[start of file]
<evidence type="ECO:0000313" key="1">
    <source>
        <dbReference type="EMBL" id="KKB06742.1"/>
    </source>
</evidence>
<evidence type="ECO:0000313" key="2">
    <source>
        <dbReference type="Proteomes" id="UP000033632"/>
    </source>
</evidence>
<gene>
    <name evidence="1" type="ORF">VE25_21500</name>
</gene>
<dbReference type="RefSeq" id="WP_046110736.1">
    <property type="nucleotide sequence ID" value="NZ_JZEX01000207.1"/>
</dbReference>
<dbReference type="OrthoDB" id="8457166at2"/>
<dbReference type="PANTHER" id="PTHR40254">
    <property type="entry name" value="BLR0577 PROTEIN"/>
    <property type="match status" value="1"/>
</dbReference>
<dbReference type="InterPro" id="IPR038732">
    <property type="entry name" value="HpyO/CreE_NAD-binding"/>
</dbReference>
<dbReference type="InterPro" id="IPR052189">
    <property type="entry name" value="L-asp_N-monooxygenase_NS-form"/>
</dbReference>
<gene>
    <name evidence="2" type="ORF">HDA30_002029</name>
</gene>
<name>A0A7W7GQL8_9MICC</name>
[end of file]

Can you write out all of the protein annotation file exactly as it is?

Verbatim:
<evidence type="ECO:0000313" key="1">
    <source>
        <dbReference type="EMBL" id="KKB06742.1"/>
    </source>
</evidence>
<evidence type="ECO:0000313" key="2">
    <source>
        <dbReference type="Proteomes" id="UP000033632"/>
    </source>
</evidence>
<gene>
    <name evidence="1" type="ORF">VE25_21500</name>
</gene>
<dbReference type="RefSeq" id="WP_046110736.1">
    <property type="nucleotide sequence ID" value="NZ_JZEX01000207.1"/>
</dbReference>
<dbReference type="OrthoDB" id="8457166at2"/>
<dbReference type="PANTHER" id="PTHR40254">
    <property type="entry name" value="BLR0577 PROTEIN"/>
    <property type="match status" value="1"/>
</dbReference>
<dbReference type="InterPro" id="IPR038732">
    <property type="entry name" value="HpyO/CreE_NAD-binding"/>
</dbReference>
<dbReference type="InterPro" id="IPR052189">
    <property type="entry name" value="L-asp_N-monooxygenase_NS-form"/>
</dbReference>
<gene>
    <name evidence="2" type="ORF">HDA30_002029</name>
</gene>
<name>A0A7W7GQL8_9MICC</name>